How I ditched my reused password

Image from XKCD: http://xkcd.com/792/

It’s common to reuse passwords. Everyone does it. Don’t be one of those people. I’m a firm believer that security is indirectly proportional to convenience.  In other words, the more “secure” something is, the less “convenient” it is to get access to.  Naturally, the opposite applies.  It’s very convenient to say that you only have to use one password to login to every website you visit.  Is it secure?  Nope.

How insecure is it?  Well let’s say that you are a typical user who has an easy password.  It’s all lowercase, maybe with some numbers added at the end (because some mean website made you add them).  First off, it’s easy to crack.  Second, all someone has to do is take the hash of your password and look it up and see if it matches what they have in their list of passwords (unless they already know your password without having to do any work).  If someone has that password, they have access to everything.  Your social media accounts, your bank, credit card, etc.  That is, if you’re like most people and reuse passwords.

Some people have the mindset of “what do I have to lose?”  That’s the true colors of what risk is all about.  If your accounts get compromised, what do you have to lose?  I’ll let you be the one to decide.

This used to be me.  I had 3 passwords I would use and depending on the varying password requirements of the website in question, I would choose which password to use.  If the website asked me to change my password, I would just use one of my other passwords.  Easy peasy.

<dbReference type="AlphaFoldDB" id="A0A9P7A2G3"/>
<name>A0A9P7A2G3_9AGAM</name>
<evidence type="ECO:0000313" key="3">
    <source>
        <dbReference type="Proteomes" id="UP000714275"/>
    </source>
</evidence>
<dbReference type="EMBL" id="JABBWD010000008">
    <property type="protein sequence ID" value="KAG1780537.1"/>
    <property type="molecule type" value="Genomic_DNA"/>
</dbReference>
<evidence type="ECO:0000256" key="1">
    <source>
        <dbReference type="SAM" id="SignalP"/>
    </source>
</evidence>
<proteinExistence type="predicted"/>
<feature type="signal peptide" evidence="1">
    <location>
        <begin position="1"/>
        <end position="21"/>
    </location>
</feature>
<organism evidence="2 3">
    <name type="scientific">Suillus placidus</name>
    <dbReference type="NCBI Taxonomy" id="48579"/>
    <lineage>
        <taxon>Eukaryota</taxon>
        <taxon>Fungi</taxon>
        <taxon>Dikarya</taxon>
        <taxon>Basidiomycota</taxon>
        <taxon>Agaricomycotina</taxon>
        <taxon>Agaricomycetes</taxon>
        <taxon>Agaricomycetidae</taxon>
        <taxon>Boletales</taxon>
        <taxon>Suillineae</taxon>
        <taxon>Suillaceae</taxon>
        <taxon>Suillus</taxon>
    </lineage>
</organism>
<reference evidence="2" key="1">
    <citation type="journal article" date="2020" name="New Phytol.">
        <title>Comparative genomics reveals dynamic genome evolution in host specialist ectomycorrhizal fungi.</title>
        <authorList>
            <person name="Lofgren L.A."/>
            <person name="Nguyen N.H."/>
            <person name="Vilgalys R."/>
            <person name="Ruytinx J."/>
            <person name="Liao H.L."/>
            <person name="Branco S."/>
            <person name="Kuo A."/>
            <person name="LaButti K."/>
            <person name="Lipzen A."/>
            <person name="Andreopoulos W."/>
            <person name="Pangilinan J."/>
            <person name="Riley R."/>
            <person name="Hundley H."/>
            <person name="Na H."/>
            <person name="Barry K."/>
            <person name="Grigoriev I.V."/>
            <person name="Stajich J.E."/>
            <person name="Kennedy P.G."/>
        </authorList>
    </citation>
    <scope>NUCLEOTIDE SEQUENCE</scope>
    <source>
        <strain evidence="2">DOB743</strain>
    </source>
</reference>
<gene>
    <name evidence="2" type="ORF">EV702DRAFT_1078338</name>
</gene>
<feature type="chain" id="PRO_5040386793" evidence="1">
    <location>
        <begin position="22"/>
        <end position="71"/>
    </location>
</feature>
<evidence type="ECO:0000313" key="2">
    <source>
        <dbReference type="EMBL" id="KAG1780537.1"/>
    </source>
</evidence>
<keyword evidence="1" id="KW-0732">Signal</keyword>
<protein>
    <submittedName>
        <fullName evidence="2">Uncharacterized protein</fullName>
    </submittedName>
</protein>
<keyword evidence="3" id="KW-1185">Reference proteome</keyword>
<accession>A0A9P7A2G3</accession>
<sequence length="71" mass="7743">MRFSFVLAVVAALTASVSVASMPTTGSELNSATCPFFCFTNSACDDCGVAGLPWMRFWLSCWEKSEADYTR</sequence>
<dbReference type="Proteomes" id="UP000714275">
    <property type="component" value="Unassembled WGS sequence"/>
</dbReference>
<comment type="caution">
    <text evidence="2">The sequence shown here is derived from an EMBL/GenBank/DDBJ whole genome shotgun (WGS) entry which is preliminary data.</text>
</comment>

So, how did I ditch my reused password?  I took it off the grid, or should I say, the cloud.  I used a program called Keepass.  Keepass allows you to store all of your passwords in one place: a secure, encrypted password database.  The database is encrypted with a master password using the Advanced Encryption Standard (AES, Rijndael).

Keepass allows you to lock down all of your passwords with one master password.

Keepass allows you to lock down all of your passwords with one master password.

With Keepass, I was able to go to every website I had a login for, change the password to something more secure, and never have to worry about having to remember it.  Keepass also allows you to use the program to auto-type the passwords for you when you visit the website.  You never know how many logins you have until you start using a password manager.  Can you count them all on one hand?

  1. Bank account login
  2. Credit cards
  3. Paypal, Stripe, etc.
  4. Social Media (Facebook, Twitter, LinkedIn, Pinterest, Foursquare, Myspace, Whatsapp, Vine, Reddit, the list goes on…)
  5. Email accounts (Google, Yahoo, Hotmail, Work emails…)
  6. Shopping websites (Amazon, Best Buy, Bed Bath & Beyond, etc.)
  7. Forums
  8. Online Games (WoW, EQ, EVE Online, Second Life, etc)
  9. Online Storage accounts (Dropbox, box, Google Drive)
  10. Admin accounts (Router, Modem, Web hosting, Godaddy)
  11. I bet you can name some I didn’t list.

What Else is out there